Chamaedorea amabilis

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Chamaedorea
(kahm-eh-doh-REH-ah)
amabilis (ah-mah-BILL-iss)
Amabilis06z.jpg
Panama city, Panama. Photo by Zulli Franceschi
Scientific Classification
Genus: Chamaedorea
(kahm-eh-doh-REH-ah)
Species:
amabilis (ah-mah-BILL-iss)
Synonyms
Chamaedorea coclensis, Nunnezharia amabilis
Native Continent
America
America.gif
Morphology
Habit: Solitary
Leaf type: Pinnate
Culture
Survivability index
Common names
None.

Habitat and Distribution

Grows in wet forest on the Atlantic slopes of Costa Rica and Panama at middle elevations
Panama city, Panama. Photo by Zulli Franceschi
of 500-1,000 m. (Cordilleras de Tilaran, Central and Talamanca in Costa Rica , and Serrania de Tabasara in Panama). It's range does extend sparingly into northwest Columbia (Choco).

Description

Chamaedorea amabilis is one of the more beautiful of the genus, and is a much sought after palm by collectors. It is a very slow-growing, solitary, thin-stemmed (1/4"/6 cm.), bifid-leaved palm. It can grow up to 2.5 m. tall in a warm Mediterranean climate. Most plants tend to only hold 3-5 leaves at a time. It is easily recognizable by its simple and oblong blades, prominent serrate leaf borders, shallowly bifid and with numerous lateral veins. It was first discovered and plants were returned to Germany by Wendland to be greenhouse grown in the middle of the 19th century. This species is now rare in habitat, and is found only in very wet forests.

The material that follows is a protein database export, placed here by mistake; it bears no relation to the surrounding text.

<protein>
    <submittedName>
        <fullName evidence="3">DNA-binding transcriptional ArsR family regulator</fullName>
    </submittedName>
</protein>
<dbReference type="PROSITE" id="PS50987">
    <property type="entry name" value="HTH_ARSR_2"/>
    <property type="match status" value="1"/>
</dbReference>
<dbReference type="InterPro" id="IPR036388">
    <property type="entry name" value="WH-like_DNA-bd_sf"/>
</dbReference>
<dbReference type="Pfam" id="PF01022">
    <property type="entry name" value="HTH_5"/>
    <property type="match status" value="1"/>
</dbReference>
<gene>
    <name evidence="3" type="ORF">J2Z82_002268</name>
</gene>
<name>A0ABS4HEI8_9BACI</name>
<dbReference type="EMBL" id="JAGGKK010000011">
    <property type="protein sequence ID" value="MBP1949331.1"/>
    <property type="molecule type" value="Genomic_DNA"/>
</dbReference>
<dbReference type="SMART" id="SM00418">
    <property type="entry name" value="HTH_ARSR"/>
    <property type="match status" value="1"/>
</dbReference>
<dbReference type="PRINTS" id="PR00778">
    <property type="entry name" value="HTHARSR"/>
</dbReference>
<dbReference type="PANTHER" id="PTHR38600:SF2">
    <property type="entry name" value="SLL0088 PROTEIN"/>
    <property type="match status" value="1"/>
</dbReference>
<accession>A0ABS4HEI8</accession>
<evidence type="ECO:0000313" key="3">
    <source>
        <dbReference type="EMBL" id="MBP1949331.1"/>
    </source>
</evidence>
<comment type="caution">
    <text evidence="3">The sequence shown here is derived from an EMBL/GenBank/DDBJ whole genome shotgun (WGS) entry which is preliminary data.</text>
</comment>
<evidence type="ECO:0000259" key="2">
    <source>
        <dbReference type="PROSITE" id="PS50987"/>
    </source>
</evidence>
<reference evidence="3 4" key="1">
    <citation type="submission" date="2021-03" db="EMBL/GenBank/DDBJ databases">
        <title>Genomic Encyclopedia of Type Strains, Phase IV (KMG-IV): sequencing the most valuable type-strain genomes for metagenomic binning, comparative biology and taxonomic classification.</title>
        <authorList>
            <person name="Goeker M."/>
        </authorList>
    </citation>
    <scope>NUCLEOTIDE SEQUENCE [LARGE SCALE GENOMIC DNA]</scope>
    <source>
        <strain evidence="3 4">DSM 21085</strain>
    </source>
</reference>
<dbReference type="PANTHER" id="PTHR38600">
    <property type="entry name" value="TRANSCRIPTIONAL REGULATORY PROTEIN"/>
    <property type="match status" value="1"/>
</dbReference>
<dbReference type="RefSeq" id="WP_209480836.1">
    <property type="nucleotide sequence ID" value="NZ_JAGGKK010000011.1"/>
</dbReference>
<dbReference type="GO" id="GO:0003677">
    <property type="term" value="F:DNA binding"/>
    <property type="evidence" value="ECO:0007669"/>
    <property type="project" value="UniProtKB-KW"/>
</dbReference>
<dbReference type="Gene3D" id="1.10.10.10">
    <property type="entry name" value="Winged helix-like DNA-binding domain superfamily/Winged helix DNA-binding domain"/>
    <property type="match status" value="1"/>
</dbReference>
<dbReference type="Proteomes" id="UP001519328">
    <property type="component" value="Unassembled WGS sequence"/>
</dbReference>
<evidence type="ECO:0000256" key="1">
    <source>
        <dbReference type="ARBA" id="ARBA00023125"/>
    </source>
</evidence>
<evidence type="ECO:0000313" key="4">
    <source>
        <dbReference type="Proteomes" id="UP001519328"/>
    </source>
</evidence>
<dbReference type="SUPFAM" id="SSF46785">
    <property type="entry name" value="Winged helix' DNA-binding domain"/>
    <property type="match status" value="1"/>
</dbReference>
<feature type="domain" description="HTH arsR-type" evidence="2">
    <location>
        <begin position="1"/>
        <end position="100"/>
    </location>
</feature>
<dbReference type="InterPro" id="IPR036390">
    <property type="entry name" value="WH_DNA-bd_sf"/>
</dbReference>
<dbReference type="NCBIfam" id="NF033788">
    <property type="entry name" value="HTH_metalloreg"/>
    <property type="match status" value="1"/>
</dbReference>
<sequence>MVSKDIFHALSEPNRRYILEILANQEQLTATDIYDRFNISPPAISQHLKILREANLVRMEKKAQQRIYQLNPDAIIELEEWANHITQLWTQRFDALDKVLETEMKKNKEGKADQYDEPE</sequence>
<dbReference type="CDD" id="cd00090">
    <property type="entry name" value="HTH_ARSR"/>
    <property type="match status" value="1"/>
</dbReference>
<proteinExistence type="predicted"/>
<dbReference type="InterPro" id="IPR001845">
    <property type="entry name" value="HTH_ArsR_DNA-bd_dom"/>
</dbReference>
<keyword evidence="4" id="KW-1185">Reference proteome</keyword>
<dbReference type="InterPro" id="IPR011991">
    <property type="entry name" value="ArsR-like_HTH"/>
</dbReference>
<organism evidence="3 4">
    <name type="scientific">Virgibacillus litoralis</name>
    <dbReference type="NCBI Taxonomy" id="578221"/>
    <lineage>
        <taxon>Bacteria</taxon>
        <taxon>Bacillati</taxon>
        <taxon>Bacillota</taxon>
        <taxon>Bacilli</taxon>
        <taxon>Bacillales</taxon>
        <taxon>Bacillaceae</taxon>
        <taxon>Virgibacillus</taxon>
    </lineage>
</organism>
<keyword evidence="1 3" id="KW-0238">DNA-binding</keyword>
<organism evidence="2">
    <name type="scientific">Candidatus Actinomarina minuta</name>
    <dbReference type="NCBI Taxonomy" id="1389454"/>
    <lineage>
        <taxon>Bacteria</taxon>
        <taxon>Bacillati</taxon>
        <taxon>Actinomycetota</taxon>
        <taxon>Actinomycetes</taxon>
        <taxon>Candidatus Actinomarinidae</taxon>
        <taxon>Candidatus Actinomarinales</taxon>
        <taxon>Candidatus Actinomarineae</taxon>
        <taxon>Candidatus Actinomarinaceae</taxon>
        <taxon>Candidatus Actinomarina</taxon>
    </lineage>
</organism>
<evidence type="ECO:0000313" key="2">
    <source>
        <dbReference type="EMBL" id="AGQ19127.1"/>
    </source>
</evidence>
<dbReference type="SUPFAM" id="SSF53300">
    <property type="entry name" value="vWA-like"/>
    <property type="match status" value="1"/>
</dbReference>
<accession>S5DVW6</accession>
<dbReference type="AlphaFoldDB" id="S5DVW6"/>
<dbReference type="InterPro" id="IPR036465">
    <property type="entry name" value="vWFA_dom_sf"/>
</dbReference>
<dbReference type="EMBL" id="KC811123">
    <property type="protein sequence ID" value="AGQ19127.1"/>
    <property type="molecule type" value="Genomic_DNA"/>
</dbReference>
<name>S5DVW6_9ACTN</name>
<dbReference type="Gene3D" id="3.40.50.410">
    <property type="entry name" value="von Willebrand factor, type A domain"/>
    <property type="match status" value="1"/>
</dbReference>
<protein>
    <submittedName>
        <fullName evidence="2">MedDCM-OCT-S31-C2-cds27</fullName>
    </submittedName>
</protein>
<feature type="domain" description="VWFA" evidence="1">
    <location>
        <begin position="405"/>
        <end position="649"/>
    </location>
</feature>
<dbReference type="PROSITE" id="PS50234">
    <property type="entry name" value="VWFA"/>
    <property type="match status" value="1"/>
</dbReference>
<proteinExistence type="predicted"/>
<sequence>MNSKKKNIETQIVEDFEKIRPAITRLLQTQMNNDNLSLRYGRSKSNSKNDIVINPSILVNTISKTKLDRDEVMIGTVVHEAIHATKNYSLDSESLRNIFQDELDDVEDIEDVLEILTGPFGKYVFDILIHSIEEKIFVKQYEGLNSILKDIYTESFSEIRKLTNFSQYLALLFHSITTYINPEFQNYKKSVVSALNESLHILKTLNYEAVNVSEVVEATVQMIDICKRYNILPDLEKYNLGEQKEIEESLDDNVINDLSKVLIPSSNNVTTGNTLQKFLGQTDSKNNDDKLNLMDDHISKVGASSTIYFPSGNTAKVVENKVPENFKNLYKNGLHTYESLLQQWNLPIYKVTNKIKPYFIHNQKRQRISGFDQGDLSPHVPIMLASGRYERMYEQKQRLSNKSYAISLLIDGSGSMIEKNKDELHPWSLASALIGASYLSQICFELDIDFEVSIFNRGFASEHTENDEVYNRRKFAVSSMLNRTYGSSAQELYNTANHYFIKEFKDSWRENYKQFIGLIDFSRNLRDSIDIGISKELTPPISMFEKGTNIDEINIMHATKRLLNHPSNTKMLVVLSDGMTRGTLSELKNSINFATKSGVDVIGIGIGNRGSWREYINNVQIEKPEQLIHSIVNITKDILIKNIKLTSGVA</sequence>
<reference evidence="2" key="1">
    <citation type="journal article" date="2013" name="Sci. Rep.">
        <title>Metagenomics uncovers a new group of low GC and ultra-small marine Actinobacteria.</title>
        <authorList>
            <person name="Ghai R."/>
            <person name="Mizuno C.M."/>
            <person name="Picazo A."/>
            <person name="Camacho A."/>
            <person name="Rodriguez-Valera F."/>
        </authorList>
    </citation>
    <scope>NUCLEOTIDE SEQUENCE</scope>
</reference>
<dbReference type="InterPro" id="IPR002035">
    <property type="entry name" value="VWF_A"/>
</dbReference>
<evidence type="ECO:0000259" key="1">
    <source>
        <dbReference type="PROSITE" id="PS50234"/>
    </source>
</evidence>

Culture

Chamadorea amabilis is very needy of moisture and humidity, requiring constantly moist, well-drained soil, and frequent misting in a dry Mediterranean climate. As with all Chamadorea it benefits from reverse osmosis water to keep from the salt induced brown-tipping of the leaves. Brown tipping of the leaves also results from low humidity, hot dry winds, and lack of watering. Keep this palm away from snails and direct sunlight. Despite its mild native habitat, cultivated specimens have tolerated temperatures of 0ºC (32ºF) in So. California without damage.

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Comments and Curiosities

All of the original plants taken to Germany and grown by Wendland in the 19th century did not survive. But it is possible some were distributed to private collectors and may still be grown in a rare private collection. The beauty of this palm has also been its demise, having been actively collected to its present day scarecity. It is known, but not common, in some collector's gardens in Hawaii, California, Costa Rica, and Australia.

The epitat is from the Latin, amabilis meaning lovely, attractive.

Chamaedorea is a dioecious genus with male and female flowers occuring on separate plants. The Greek is translated to mean “gift on the ground” - possibly referring to the small stature and pleasant surprise of finding such a gem at your feet.


External Links

References

Phonetic spelling of Latin names by edric.

Special thanks to Geoff Stein, (Palmbob) for his hundreds of photos.

Special thanks to Palmweb.org, Dr. John Dransfield, Dr. Bill Baker & team, for their volumes of information and photos.

Glossary of Palm Terms; Based on the glossary in Dransfield, J., N.W. Uhl, C.B. Asmussen-Lange, W.J. Baker, M.M. Harley & C.E. Lewis. 2008. Genera Palmarum - Evolution and Classification of the Palms. Royal Botanic Gardens, Kew. All images copyright of the artists and photographers (see images for credits).

Hodel, D.R.1992. Chamaedorea Palms, The Species and Their Cultivation. The International Palm Society.


Many Special Thanks to Ed Vaile for his long hours of tireless editing and numerous contributions.

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